The most powerful choice startups don’t realize they’re making: entitlement or gratitude (and an exercise to help you shift)

Hi Entrepreneurs.

As we get ready for Thanksgiving tomorrow in the States, in my work with entrepreneurs I’ve been thinking a lot about the dichotomy between entitlement and gratitude. I think it’s one of the most powerful, and impactful, decisions an entrepreneur can make. I wrote a thing about it, and included a practical exercise you can use to make this powerful shift, below:

You’re acting entitled

If you’re like most people, you hear that and you immediately get defensive. Maybe even just reading it, right now. “Am not,” you say. And you think you’re telling the truth.

But put aside what you know about what it means to act entitled, the image of a spoiled three-year old perhaps, and really think about it. Think about something you’ve recently complained about, and consider what’s behind that complaint.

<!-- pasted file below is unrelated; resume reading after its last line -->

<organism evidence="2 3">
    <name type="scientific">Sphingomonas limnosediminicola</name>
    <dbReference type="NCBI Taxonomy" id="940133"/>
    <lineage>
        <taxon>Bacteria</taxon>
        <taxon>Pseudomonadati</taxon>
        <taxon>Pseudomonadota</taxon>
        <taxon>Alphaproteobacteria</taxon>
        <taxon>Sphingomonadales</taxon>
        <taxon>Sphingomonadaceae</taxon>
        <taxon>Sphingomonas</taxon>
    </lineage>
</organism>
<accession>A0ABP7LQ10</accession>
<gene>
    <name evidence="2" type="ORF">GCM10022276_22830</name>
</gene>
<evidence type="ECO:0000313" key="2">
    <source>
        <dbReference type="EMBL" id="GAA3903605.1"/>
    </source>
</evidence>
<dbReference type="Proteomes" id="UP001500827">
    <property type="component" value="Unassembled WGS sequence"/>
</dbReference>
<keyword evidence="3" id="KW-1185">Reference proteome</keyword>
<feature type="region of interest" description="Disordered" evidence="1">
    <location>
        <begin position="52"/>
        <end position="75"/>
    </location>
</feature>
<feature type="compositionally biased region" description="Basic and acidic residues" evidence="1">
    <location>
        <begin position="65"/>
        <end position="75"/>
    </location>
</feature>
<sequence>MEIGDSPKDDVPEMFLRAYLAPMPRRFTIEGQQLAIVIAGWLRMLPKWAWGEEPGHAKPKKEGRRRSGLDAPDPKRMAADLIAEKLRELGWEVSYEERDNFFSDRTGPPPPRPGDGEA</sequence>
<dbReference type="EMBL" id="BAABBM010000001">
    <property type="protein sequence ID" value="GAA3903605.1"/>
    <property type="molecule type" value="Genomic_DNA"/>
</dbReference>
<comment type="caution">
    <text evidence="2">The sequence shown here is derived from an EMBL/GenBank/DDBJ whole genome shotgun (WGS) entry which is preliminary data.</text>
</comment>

If you’re honest, when you look under the sheets of your complaint you’ll find that you feel entitled to the thing you’re complaining about being different than what it is. (You might resist this, but it’s what’s there if you’re honest with yourself.)

Realizing this — that you’re acting the way you might teach your kids not to act — can have the remarkable effect of moving areas of your life that haven’t moved in a long time. Seeing yourself in a new way can change you, if you let it.

Next time you catch yourself complaining about something, lift up the covers and see the entitlement underneath. Give yourself the gift of catching yourself in the act, owning your entitlement even if it’s uncomfortable.

Entitlement or gratitude. Each moment is a choice.

If gratitude doesn’t feel like a choice, try this exercise

Here’s a quick, two part exercise to illustrate the power of attention, paraphrased from The 15 Commitments of Conscious Leadership: